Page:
A little after 7 pm, a thick fog creeps in and the air becomes colder. Near the main stage, volunteers begin to roll up carpets, remove halogen lights, and stack up chairs. The farmers, many wrapped in thick shawls, begin a slow walk towards their tractor trolleys. The day has come to an end at Delhi’s Singhu border. And the night has come to life — from buzzing langars serving food till midnight to groups guarding the tractor trolleys till the first round of tea is served around 6 am.
Singhu, in Delhi’s north, marks the capital’s border with Sonepat in Haryana. And over the past 17 days, this is one of the three key border points that have become the epicentre of the farmers’ protests against the Centre’s new agriculture laws. Thousands of farmers, mainly from Punjab, have set up camp here with parked trucks and trolleys extending up to 10 km on the GT Highway. (Follow Farmer protests LIVE UPDATES here)
“Several people have asked us as to what we will do if it rains. We are farmers. For us, rains are a sign of prosperity. We welcome the rain. It is already cold and we are braving it. A bit of rain will not harm us,” says Swaran Singh, a 70-year-old farmer who has stayed put here over the last fortnight.
It’s 7.30 pm and Singh is seated on the highway divider, his legs crossed, barely 50 metres from a police barricade. He is from Ropar and is accompanied by dozens of farmers from the area. For them, the bed is a mattress inside a small cloth tent on the divider.
For others, the night is still young. Nearby, a large screen has been stuck to the side of a tractor. From 7 pm onwards, a movie, primarily on Sikh culture and history, is played for two hours. The screen is connected to a laptop and the movie is streamed through the internet. Every now and then, the dialogues are overshadowed by chants of “Jo Bole So Nihal, Sat Sri Akal”.
Between 8 pm and 10 pm, volunteers mop the main stage area and place plastic bottles and other litter in disposable bags. Others dock speakers and audio equipment in boxes or cover them with plastic sheets. After the lights go out, the protest stage turns into an open lodge with rows of beds.
“The stage is open on all sides and it is windy but we have no problems. We have our blankets and anyone is invited to sleep here as long as there is space. We get up in the morning, keep our mattresses and blankets aside, and prepare the stage for speeches during the day,” says Harinder Singh, a farmer who has been assigned to manage the stage.
At the Guru Langar, managed by Delhi Sikh Gurdwara Management Committee, dinner is served from 8 pm till 12.30 am. After 11 pm, a steel flask with a tap is used to serve tea along with dinner. On Saturday evening, soan papdi was served as “prasad”. “Even if someone is hungry at 2 am, they can simply wake someone up and will be given food,” says a volunteer.
By midnight, shadows come to life under the flickering streetlights. These are men with torchlights and sticks, standing in the narrow space between the tractors, taking turns to guard the area till morning. There are about 500 of these volunteers in Singhu, all wearing uniforms that say “pehredar”. Their job is to regulate movement, “prevent entry of anti-social elements”, and ensure there is no violence.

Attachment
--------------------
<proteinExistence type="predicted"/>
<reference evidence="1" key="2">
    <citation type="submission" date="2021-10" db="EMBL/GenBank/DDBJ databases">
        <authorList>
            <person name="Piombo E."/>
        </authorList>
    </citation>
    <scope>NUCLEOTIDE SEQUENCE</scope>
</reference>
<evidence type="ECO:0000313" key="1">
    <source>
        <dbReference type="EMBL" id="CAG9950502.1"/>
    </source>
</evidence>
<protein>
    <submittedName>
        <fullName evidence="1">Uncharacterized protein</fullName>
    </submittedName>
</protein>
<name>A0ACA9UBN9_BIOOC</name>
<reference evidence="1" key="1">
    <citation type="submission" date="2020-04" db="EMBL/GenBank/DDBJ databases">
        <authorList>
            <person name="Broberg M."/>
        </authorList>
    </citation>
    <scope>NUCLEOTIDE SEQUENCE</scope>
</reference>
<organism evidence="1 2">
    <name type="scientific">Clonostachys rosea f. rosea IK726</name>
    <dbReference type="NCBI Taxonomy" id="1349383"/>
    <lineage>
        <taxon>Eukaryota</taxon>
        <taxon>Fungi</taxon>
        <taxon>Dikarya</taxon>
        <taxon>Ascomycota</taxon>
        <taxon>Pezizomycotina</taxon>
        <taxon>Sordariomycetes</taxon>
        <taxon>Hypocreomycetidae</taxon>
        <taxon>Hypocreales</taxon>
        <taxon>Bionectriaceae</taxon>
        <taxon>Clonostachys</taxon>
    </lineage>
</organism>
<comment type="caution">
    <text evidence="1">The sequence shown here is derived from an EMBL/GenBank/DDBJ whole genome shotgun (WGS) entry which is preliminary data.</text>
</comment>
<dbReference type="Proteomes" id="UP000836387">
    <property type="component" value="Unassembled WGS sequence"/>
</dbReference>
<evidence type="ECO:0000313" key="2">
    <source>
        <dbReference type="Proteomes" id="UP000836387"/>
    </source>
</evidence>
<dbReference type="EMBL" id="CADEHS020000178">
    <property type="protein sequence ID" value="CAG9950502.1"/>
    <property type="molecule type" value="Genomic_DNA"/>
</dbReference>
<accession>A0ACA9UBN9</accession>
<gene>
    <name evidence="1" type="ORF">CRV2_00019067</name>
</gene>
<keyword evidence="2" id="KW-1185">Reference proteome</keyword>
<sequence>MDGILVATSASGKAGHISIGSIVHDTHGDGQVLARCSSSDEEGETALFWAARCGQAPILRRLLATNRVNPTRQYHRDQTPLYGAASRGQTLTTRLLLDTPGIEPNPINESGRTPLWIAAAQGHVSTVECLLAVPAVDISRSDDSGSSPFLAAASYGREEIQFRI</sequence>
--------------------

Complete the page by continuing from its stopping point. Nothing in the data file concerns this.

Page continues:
“We designate areas among ourselves. For example, there are 3-4 people to monitor an area of about 200 metres. This goes on till the last tractor in the line. It is possible that someone can come and steal things and carry out activities that can defame the protest,” says Jagtar Singh, who has been posted barely 200 metres from the barricade.
Even though the farmers hail from different regions of Punjab, they share a sense of community. Till 1.30 am, groups exchange mattresses and blankets, as and when the need arises. If someone requires extra material, it is provided from a tractor trolley with the understanding that it will be returned the following day.
At around 4.30 am, the night’s watch ends and men working in the langars begin preparations for breakfast. Outside, tables with plastic baskets full of toothpaste, toothbrushes, soaps, washing bars and shampoo pouches are set up. Most of these items have been donated by civil society groups while the rest have been sourced by the farmers.
By 7 am, the loudspeaker comes to life with a morning prayer. Several people are seated, eyes closed in meditation. Many others make a beeline for tea, which is served along with biscuits, rusks, and bread. Volunteers wipe the night’s dew from the equipment covers and the stage is set up again. Many make video calls to their families back home before the day gets noisier and busier.
“This is our life now. We have developed a system, we are feeding ourselves and keeping trouble out. The government must understand that we will not give up because our fight is genuine. This is history in the making,” says Gurtej Singh, a “pehredar”. Then, he starts clearing the remains of a bonfire from the night.
📣 The Indian Express is now on Telegram. Click here to join our channel (@indianexpress) and stay updated with the latest headlines